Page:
ORANGE IN THE BLACK: The Orange County Convention center in Orlando managed to keep most of its biggest clients through the pandemic. (Courtesy OCCC)
Attracting Well in the Land of Attractions
Like a fighter that takes some licks but doesn’t go down, the Orange County Convention Center in Orlando absorbed some hard shots during the COVID-19 years like every other facility of its kind, but never actually closed.
The OCCC was the first major meetings and trade show facility in the U.S. to stage a large-scale event — the July 14-22, 2022 AAU volleyball tournament attended by tens of thousands of participants — after the pandemic began shutting down live entertainment and in-person conventions in March of 2020.
Now, things are getting back to normal, says OCCC Executive Director Mark Tester, who moved into the position in January of 2020 after serving as director at the Austin (Texas) Convention Center.
“It’s been certainly, recovery to Nth degree, especially for events in industries that are thriving,” he said of the last two years, as the International Association of Amusement Parks Attractions was moving in for its Nov. 14-18 trade show and convention. “I just saw SeaWorld announced record-breaking numbers for the quarter, so their industry has been thriving. Disney, SeaWorld, Universal have all had a record year.”
The IAAPA show takes up nearly 1 million square feet, with some attractions set up outside.
Tester said the OCCC has been able to retain its biggest clients, like the International Fresh Produce Association, but it sometimes involved flexibility with groups whose events were canceled or moved online during the pandemic.
“We certainly have been able to retain most, especially as we negotiated when events canceled,” he said. “We did the same thing that many other facilities did.”
Rather than demand a cancellation penalty, the OCCC offered to waive it if the client agreed to return when it resumed its in-person events, Tester said.
“We said, ‘Listen, we’re open, we did not close so the force majeure conversation isn’t applicable to us because we were open and hosting events,’” he said. “And 99.9% of them said ‘OK, great.’ That certainly helped bolster even our future years. Things are going great here. Our customers are happy, they’re drawing well. There’s a lot of pent-up demand to be together face to face.”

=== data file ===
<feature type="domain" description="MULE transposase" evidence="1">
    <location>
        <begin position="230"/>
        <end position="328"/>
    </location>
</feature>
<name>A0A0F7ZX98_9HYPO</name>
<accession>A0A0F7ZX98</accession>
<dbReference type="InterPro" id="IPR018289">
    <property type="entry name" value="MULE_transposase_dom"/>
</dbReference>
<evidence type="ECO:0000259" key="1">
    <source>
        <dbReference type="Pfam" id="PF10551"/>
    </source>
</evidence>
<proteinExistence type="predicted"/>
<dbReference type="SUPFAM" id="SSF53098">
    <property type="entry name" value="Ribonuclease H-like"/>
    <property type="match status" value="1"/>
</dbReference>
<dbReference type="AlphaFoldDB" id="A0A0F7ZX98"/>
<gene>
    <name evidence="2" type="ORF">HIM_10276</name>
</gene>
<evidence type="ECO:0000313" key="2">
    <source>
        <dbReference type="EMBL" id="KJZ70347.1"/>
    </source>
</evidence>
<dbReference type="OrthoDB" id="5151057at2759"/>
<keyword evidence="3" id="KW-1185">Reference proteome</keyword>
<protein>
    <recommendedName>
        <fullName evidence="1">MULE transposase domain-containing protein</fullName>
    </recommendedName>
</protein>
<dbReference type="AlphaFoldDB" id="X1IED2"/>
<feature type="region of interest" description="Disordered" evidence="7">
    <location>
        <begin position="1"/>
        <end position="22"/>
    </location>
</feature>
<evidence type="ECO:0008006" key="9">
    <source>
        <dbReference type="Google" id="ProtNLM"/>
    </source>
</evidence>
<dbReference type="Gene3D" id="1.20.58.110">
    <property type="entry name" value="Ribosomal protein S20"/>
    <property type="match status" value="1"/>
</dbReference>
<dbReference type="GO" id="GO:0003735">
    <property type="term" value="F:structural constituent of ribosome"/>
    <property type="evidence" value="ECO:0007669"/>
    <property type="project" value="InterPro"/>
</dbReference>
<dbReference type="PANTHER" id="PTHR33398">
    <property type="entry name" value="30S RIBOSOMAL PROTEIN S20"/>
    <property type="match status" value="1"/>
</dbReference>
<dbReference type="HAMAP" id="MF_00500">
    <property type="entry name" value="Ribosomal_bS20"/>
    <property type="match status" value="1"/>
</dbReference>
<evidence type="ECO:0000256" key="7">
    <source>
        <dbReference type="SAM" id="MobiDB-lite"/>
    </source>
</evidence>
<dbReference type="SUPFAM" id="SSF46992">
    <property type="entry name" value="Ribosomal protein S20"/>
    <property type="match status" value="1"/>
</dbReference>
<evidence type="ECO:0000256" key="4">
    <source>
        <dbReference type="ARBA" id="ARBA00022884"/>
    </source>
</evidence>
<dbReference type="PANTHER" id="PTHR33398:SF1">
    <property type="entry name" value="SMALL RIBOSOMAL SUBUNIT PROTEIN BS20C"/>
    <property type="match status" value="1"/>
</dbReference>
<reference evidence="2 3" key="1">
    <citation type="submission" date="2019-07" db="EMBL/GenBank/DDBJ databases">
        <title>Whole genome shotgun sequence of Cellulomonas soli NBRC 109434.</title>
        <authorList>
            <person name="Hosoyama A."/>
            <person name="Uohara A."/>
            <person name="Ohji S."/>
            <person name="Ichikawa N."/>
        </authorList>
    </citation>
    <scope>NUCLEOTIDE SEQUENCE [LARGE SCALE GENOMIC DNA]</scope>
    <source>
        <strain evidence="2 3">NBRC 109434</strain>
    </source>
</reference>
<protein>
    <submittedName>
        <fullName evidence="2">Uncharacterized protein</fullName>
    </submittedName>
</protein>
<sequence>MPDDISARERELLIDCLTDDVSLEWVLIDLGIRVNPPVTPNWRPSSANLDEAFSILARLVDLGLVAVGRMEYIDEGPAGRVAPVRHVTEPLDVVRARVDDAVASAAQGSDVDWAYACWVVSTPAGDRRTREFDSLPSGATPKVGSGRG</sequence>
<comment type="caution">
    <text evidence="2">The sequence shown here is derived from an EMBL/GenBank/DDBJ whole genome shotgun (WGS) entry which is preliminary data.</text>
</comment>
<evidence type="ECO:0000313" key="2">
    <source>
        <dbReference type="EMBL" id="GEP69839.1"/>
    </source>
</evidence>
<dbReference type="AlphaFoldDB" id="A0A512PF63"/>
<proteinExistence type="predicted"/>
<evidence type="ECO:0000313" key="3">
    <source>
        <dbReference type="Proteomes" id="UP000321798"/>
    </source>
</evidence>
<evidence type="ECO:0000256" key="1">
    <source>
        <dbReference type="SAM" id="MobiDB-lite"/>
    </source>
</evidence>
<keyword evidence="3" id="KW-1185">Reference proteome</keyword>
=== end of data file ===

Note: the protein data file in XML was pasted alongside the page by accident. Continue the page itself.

The OCCC was also able to capture 14 events in 2021 that could not be staged at the facilities where they were originally booked, Tester said.
The convention center weathered Hurricane Ian, which devastated the Naples, Florida, area without major damage.
“We had little be a little bit of wind damage,” Tester said. “We lost a directional sign outside, a few trees, but we could have hosted events that same day. We’ve got 7 million square feet of conditioned space so there’s bound to be some water (intrusion).”
The center served as a staging area for storm response team staging.
“We were hosting FEMA,” Tester said. “We had probably 400 vehicles in the facility and around the facility. We had Blackhawk helicopters, probably 100 ambulances, 50 fire trucks, cherry pickers, power company people waiting to be deployed wherever needed. We were like an intermodal station for the rest of the state.”
The OCCC did not furlough any full-time staff through the pandemic, though some were temporarily transferred to other county positions.
“We were very blessed to be able to retain our staff and bring them back when needed temporarily or eventually full-time, but we had a hiring freeze for about a year,” Tester said.
Retaining talent remains a challenge, he said. The center recently lost its general manager, David Ingram, to the Tampa Convention Center, where he will take over for Una Garvey, who retired in May after 40 years with the city.
The OCCC recently hired five new event managers, a position for which the minimum qualifications have been loosened to allow the hiring of less experienced candidates. Event managers are often hired by event organizers with whom they’ve worked and have comfortable relationships, Tester said.
As for the convention center’s stalled expansion plans, which were based on economic models blown up by COVID, Tester said they remain on ice for now, but with the facility in recovery mode, long-range planning, which involves competitive analysis and research into factors like occupancy rates, demographics and hotel demand, will be revisited.
“Probably in the next four or five months we will have paid back and all the reserves and Tourism Development Tax that we and the community ate into during COVID,” he said, noting that since the pandemic began, the OCCC, which operates on an Oct. 1-Sept. 30 fiscal year, hasn’t had a full uninterrupted year of business. The Omicron variant, for example, led to four event cancelations.
Tester hopes there are no such disruptions in 2023.
“We’re looking into when we can again start having conversations about our long range-plans,” he said. “Our hope is that sometime in calendar ‘23 we are able to update that plan.”
Editor’s note: This story was updated since it was first published.